Caitlyn M. Burns, Ph.D., is a 2023 graduate of the PhD Program in Marriage and Family Therapy at Antioch University, New England
- Markie Twist, PhD, Committee Chair
- Janet Robertson, PhD, Committee Member
- Christopher K. Belous, PhD, Committee Member
mononormativity, relational therapy, monogamism, queer theory, case conceptualization, treatment planning
This study aimed to explore how relational therapists in the United States conceptualize cases and treatment plan when working with consensually non-monogamous clients and how dominant discourses about relationships (mononormativity) influence relational therapists during this process through a queer theory lens. This was a grounded theory study and surveyed a sample of thirty relational therapists or therapists-in- training. Results showed relational therapists conduct conceptualization and treatment planning through a two-part process. Therapists intend to treat CNM clients the same as any other client, but are unable to do so due to dominant discourses of mononormativity. Furthermore, mononormative discourses influenced relational therapists’ case conceptualization and treatment planning in three ways: viewing CNM as part of the problem, feeling they cannot use traditional relational therapy models and techniques unless a dyad is practicing monogamy, and/or not consider contexts/resources unique to CNM relationships. These findings provide important implications about the impact of mononormative biases and scripts in relational therapy, and the ways relational therapists reinforce monogamism and dominant discourses in their clinical practice, and the need for more inclusive training.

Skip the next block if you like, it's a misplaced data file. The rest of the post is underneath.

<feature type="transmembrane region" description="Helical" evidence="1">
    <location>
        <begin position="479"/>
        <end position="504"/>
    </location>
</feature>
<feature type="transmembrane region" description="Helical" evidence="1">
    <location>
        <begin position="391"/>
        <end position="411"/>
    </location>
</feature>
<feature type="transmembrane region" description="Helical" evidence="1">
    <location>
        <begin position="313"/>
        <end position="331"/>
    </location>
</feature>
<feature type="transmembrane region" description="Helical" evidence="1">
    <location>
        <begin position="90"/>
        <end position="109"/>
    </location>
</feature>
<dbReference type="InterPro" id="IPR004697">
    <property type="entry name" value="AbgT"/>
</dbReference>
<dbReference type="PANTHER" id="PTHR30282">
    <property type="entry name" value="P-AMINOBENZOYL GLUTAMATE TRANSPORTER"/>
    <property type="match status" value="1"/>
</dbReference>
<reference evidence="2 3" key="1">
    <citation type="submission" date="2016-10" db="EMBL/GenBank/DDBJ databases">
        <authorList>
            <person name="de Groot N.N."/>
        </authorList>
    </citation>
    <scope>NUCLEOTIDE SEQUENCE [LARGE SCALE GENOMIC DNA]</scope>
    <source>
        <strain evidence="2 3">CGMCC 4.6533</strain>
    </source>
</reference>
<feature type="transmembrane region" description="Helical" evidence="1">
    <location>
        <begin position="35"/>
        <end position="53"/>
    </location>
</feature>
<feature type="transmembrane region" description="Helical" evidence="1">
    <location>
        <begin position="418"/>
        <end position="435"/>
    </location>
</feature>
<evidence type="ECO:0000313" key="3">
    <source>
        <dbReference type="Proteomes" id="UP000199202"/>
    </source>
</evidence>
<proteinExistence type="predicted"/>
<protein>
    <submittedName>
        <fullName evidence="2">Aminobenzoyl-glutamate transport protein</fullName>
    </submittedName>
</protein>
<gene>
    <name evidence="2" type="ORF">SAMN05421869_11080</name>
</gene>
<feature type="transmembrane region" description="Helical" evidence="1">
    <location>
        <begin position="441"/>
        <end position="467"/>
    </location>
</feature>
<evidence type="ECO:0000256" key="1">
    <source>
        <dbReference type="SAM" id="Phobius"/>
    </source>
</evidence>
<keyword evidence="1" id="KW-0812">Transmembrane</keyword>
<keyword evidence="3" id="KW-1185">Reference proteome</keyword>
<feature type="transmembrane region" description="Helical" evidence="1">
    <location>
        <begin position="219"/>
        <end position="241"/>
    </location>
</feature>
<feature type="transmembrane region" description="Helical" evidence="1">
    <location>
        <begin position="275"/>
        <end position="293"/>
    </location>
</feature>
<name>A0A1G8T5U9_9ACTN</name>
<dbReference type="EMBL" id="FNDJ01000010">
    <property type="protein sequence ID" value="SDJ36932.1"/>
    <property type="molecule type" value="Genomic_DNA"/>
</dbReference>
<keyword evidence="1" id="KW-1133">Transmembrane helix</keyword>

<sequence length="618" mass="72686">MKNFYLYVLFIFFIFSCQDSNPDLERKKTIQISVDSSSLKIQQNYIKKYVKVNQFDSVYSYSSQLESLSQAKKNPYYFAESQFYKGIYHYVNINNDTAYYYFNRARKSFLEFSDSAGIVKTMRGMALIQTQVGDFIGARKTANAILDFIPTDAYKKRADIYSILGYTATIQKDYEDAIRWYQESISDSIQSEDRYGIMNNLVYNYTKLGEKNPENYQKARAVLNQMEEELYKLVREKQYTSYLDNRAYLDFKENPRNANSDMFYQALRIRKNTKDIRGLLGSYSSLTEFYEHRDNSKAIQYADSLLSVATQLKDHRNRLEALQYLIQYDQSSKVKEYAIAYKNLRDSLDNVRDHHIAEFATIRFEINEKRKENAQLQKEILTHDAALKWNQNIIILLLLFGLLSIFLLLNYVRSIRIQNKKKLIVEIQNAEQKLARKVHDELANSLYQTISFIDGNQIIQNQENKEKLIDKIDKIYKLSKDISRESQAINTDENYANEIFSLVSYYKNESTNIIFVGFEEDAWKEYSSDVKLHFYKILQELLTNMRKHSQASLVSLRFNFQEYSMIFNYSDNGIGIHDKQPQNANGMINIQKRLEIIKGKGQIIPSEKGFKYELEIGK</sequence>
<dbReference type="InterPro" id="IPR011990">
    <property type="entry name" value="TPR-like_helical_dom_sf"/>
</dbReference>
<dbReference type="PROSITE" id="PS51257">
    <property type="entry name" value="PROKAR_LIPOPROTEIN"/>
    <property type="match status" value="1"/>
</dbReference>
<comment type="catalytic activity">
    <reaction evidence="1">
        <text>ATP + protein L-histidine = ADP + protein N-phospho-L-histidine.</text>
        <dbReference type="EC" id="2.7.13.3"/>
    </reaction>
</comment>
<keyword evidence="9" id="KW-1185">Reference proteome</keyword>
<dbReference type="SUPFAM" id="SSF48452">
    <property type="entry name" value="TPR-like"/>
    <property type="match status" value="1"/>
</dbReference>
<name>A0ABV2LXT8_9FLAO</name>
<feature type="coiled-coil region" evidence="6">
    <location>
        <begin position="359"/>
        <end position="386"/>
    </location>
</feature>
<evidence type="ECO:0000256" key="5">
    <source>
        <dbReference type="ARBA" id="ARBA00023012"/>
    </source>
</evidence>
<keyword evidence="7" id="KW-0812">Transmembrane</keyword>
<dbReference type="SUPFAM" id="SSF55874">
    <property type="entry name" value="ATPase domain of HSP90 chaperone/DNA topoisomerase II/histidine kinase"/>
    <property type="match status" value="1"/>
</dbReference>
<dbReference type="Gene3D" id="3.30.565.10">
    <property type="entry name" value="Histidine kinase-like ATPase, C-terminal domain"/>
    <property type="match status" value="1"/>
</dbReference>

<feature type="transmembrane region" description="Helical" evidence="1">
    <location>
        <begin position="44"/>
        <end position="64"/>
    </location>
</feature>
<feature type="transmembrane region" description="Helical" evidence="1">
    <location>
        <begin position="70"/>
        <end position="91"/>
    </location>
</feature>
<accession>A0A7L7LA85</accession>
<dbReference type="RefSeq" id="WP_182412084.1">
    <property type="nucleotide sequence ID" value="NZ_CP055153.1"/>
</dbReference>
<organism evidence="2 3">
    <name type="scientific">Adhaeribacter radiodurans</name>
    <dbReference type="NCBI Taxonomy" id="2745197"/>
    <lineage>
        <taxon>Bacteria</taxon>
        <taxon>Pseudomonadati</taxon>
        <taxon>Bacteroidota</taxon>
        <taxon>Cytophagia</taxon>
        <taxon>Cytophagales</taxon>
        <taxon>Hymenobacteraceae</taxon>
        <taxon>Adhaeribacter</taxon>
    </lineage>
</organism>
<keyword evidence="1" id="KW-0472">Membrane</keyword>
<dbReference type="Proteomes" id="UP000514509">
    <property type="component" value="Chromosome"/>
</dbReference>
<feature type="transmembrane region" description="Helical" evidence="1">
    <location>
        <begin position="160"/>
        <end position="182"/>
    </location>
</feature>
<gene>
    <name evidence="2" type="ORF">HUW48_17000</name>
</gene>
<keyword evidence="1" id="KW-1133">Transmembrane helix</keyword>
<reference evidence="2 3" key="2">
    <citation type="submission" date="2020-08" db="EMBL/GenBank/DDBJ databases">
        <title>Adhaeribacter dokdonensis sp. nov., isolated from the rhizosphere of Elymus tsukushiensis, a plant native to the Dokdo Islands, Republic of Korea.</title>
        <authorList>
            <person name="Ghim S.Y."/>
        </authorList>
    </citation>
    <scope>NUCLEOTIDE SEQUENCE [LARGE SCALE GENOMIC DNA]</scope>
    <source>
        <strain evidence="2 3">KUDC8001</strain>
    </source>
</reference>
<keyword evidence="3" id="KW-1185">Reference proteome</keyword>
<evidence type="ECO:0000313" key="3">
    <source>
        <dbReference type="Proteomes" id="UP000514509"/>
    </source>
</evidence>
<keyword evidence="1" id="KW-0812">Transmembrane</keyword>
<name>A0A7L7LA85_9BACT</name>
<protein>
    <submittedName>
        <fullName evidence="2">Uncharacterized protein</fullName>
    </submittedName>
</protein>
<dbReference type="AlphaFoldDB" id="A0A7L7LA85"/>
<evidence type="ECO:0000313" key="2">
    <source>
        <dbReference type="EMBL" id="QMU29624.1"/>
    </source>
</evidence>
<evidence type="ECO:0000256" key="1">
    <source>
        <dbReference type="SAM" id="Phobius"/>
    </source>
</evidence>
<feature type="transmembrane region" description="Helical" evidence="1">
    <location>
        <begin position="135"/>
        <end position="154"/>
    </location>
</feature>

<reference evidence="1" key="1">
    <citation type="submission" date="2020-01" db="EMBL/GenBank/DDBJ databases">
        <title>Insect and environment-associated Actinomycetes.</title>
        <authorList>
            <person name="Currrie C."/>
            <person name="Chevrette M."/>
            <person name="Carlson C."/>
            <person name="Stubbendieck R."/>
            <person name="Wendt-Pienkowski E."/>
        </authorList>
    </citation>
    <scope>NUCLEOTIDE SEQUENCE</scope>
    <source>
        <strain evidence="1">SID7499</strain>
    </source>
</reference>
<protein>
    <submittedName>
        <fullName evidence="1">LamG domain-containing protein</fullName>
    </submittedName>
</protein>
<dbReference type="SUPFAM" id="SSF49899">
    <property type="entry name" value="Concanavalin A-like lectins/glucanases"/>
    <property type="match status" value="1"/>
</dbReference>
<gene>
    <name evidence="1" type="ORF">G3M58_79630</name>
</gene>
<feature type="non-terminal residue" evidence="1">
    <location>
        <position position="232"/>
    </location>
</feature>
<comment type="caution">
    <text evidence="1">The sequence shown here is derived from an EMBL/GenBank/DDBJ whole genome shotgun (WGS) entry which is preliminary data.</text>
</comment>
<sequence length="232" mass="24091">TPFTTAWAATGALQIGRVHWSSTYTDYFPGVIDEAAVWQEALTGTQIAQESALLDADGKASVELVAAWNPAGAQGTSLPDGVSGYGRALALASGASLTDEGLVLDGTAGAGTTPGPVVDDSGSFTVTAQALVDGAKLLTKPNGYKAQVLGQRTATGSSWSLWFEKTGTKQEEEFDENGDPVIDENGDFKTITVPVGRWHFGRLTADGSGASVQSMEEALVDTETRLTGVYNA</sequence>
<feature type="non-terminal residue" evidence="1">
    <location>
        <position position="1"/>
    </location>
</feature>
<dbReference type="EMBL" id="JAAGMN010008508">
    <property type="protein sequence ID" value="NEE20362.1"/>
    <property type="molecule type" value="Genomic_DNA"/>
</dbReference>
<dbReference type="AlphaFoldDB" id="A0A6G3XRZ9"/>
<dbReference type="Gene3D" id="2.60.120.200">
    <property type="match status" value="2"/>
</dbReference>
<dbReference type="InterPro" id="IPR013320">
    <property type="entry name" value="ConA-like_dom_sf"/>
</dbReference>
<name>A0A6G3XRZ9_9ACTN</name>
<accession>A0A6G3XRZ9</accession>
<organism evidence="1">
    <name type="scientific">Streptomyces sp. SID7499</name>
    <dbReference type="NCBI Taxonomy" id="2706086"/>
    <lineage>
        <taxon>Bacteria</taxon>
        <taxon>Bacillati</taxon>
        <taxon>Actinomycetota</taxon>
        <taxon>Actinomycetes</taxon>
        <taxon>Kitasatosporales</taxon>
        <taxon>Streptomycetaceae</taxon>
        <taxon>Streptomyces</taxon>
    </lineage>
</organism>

Burns, C. (2023). Relationship Goals: How Do Relational Therapists Conceptualize Cases and Treatment Plan When Working With Consensually Non-Monogamous Clients?. https://aura.antioch.edu/etds/958